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Ai Weiwei and the power (chords) of the virtual protester

The Chinese dissident artist's new metal album turns protest into poetry.


Audra Schroeder


Posted on Jun 24, 2013   Updated on Jun 1, 2021, 12:49 pm CDT

On June 22, Chinese activist and artist Ai Weiwei released his debut album, The Divine Comedy, which marked the second anniversary of his release from nearly three months of imprisonment in 2011. 

He wrote and sang all the lyrics, and Chinese musician Zuoxiao Zuzhou provided the symphonic metal score. Last week, he presented the video for “Laoma Tihua,” featuring a few scenes from the 2012 film Never Sorry, which documented his art, subsequent surveillance, and the aftermath of a beating he suffered at the hands of Chinese police. In late May, he released the video for the highly charged “Dumbass,” which used actors to recreate several scenes from his 2011 imprisonment. 

Ai has attempted to use China’s microblog service, Sina Weibo, as well as Twitter to convey his message of dissent and document human rights violations, and he’s been a vocal opponent of China’s Internet censorship. All six songs relate experiences of dealing with police, and the surveillance of his daily life, which continued after his release. The somber “Just Climb the Wall” is a jab at China’s Internet firewall. The more ominous “Chaoyang Park” recounts a blogger uprising in a Beijing park in 2012.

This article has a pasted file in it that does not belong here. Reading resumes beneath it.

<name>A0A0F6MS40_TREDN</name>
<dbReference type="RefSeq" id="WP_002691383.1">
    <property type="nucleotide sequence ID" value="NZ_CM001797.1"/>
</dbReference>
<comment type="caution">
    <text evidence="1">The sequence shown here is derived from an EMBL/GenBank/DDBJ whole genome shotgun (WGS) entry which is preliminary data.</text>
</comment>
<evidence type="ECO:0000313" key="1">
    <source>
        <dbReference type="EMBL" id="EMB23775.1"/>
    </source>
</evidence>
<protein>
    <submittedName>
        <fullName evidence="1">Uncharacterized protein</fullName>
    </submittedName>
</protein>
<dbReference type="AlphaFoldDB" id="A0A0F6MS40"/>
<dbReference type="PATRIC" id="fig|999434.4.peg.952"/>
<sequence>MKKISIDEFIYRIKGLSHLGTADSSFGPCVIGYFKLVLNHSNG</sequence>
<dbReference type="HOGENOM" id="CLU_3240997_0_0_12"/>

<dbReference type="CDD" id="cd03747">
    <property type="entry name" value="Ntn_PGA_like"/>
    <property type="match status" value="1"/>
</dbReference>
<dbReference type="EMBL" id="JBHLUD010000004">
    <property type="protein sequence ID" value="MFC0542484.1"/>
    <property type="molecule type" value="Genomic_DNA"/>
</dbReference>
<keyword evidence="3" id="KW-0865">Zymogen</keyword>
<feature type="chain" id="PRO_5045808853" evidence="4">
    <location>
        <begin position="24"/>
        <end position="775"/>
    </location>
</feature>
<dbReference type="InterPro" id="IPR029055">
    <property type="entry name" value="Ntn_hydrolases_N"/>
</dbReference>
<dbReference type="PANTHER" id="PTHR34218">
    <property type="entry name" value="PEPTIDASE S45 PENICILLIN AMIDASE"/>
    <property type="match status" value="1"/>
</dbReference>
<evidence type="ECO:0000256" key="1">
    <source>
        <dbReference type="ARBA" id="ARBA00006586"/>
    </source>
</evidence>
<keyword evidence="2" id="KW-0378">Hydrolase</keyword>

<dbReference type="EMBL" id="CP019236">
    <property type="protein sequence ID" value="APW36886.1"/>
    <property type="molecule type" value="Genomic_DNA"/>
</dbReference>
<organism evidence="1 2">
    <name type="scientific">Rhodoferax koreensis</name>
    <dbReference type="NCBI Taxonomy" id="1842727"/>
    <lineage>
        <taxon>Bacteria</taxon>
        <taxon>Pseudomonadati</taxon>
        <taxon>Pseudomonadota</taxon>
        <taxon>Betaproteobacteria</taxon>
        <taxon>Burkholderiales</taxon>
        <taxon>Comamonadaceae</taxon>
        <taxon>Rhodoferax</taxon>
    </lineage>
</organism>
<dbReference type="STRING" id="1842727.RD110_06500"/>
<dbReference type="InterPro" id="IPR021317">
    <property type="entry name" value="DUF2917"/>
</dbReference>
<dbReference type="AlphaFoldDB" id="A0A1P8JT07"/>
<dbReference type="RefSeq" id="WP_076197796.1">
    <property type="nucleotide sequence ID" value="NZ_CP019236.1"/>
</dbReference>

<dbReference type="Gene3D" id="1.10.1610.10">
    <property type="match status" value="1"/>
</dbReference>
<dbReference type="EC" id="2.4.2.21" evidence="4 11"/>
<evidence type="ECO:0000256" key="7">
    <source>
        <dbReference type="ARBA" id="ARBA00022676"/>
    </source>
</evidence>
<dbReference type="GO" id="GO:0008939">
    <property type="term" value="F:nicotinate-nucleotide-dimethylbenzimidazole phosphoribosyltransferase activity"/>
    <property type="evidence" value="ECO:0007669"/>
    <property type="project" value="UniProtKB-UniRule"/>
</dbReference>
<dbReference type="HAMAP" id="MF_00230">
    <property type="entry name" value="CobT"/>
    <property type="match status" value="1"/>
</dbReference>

The vocals are not easy to listen to, often at odds with Zuzhou’s harmonics, and the album fails to keep up the momentum of opener “Just Climb the Wall.” Still, it is another provocative gesture from the artist, and it brings up the question of medium. Ai, who is still restricted from leaving China, is trying a multi-platform approach to get his message out at an especially crucial time. One has to wonder if Ai met with whistleblower Edward Snowden while he was in China. Ai did criticize the NSA earlier this month. 

Julian Assange recently joined forces with a Puerto Rican hip-hop group. Is music the new platform for the modern dissident? Is protest music now less about the musician or medium, and more about the virtual protester? On “Give Tomorrow Back to Me,” Ai turns the larger issue of privacy into poetry:

“You own the skies, you are the banker, you own the water cannon, and the bullets, but the bullet wounds are mine. You own the land, you set the game rules, you own the handcuffs, and the lies, but the disappearance is mine.”

Screengrab via YouTube

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*First Published: Jun 24, 2013, 1:35 pm CDT